Lab Safety Supply is the parent company of WW Grainger. I'm not sure
that a hardware company getting taken over by Grainger is a bad thing
at all, especially if they keep the brands separate, which they seem
to be planning to do.
Here's the press release:
Actually, it's the other way around. From the press release you cite below:
"Grainger, a leading North American industrial distributor, today announced
its Lab Safety Supply (LSS) subsidiary has acquired substantially all of the
assets of McFeelys Square Drive Screws of Lynchburg, Virginia. [...]"
Doug Miller (alphageek at milmac dot com)
Mmmmmmm. We are all making a lot of assumptions here.
McFeely has developed an asset worth a lot of money.
Maybe it was time to move on.
I just hope that Granger can keep that "AwChucks' image alive, an
image I found so endearing and was willing to pay extra for.
That one-on-one relationship is so damned rare these days. Will
Granger say: "I'll get on it, Rob, btw, how is your sister?"
Not bloody likely.
The whole square drive profit centre will get a good thinning, and
they'll keep those few things which will make them money. Guys like
McFeely also had parts and pieces, not as a profit centre, but as a
complement to a profit centre. Granger's MBA's are not likely to give
a damn about that.
McFeely was a Festool dealer as well....that makes for an interesting
My gut-feeling tells me that McFeely did all right, WE are not likely
to benefit. Granger will likely rape the brand.
Maybe we'll get square-drive screws made in China, which may or may
not fit our drivers.
You seem to be making a lot of assumptions based on a gut-feeling...now I'm
not going to say that your predictions are NOT going to come true, just the
LSS and Grainger have been doing business for a long time and don't tend
towards the "buy and gut" method that many other companies do. LSS started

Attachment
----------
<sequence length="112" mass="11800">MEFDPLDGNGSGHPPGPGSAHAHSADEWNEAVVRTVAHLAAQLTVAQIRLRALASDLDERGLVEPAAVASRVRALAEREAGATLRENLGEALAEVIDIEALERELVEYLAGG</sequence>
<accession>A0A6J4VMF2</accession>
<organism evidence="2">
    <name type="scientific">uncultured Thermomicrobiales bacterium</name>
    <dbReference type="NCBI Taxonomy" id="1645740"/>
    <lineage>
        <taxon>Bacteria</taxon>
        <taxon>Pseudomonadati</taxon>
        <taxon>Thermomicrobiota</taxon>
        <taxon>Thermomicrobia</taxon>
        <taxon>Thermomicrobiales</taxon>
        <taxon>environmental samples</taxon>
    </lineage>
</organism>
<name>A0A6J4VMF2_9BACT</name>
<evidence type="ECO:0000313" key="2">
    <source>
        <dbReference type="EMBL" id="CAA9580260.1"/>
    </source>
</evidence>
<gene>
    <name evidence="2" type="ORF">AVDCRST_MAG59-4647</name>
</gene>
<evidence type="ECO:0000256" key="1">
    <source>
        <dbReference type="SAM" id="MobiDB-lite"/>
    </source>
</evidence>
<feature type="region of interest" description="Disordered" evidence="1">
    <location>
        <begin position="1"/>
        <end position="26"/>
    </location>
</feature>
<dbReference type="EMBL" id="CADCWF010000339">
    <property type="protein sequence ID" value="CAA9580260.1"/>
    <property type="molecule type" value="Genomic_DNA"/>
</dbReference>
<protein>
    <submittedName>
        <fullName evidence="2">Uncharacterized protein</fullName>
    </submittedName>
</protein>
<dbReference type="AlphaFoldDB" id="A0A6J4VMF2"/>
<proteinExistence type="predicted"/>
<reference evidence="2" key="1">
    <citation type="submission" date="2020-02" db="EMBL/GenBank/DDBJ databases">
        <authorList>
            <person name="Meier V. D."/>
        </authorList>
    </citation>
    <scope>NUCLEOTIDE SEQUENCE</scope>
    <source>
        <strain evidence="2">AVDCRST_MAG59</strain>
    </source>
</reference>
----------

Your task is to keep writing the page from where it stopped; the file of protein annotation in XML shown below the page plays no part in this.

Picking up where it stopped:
out in a dudes garage, was easy going and easy to deal with then and nothing
about that has chaged in the past 20 years or so that I've dealt with them.
And no...I have no connection to them other than having the same ZIP code.
This deserves a bit of clarification however.
While we do import fasteners, they're made to our specifications. We
don't just buy what's available and trust me, there is a lot of
questionable stuff available to buy.
Also, it's important to note that we still do business with North
American distributors. The industry changed on us and many of our
manufacturing partners became import/export brokers after it became
impossible for them to compete otherwise. I was there during the great
change-over (as we like to refer to it) and it wasn't something for
which we lobbied. We accepted it only after it became clear that the
fasteners being brought over would meet our specifications. I know how
seriously Jim Ray took the change as I was there to watch him write
the letter to our customers.
As an aside, as a part of our standard testing process, we check for
torsional strength and the quality of "bit fit". That's not to say
that we never make a mistake but we're not about to accept inferior
products just because they're cheaper. It goes against who we are. Our
imported screws match and even exceed the torsional strength of our
previous North American-made product.
Back on topic, when our manufacturing partners changed to import/
export brokers, we lowered our prices. Why? We felt that a cost
reduction should be passed on to our customers. We did that even
though the quality was equivalent.
Trust me, there's no desire to get rid of what makes us special. Yes,
we're part of the Grainger family but we'll never lose focus of those
responsible for our success. And I'm pleased to say there's been no
effort to make us do so. Our goals are all related to improving our
service, not lowering it.
And we have you all to hold our feet to the fire. If we fail you, call
me. My contact info is in my profile and my #1 professional goal is to
make sure we don't let you down.
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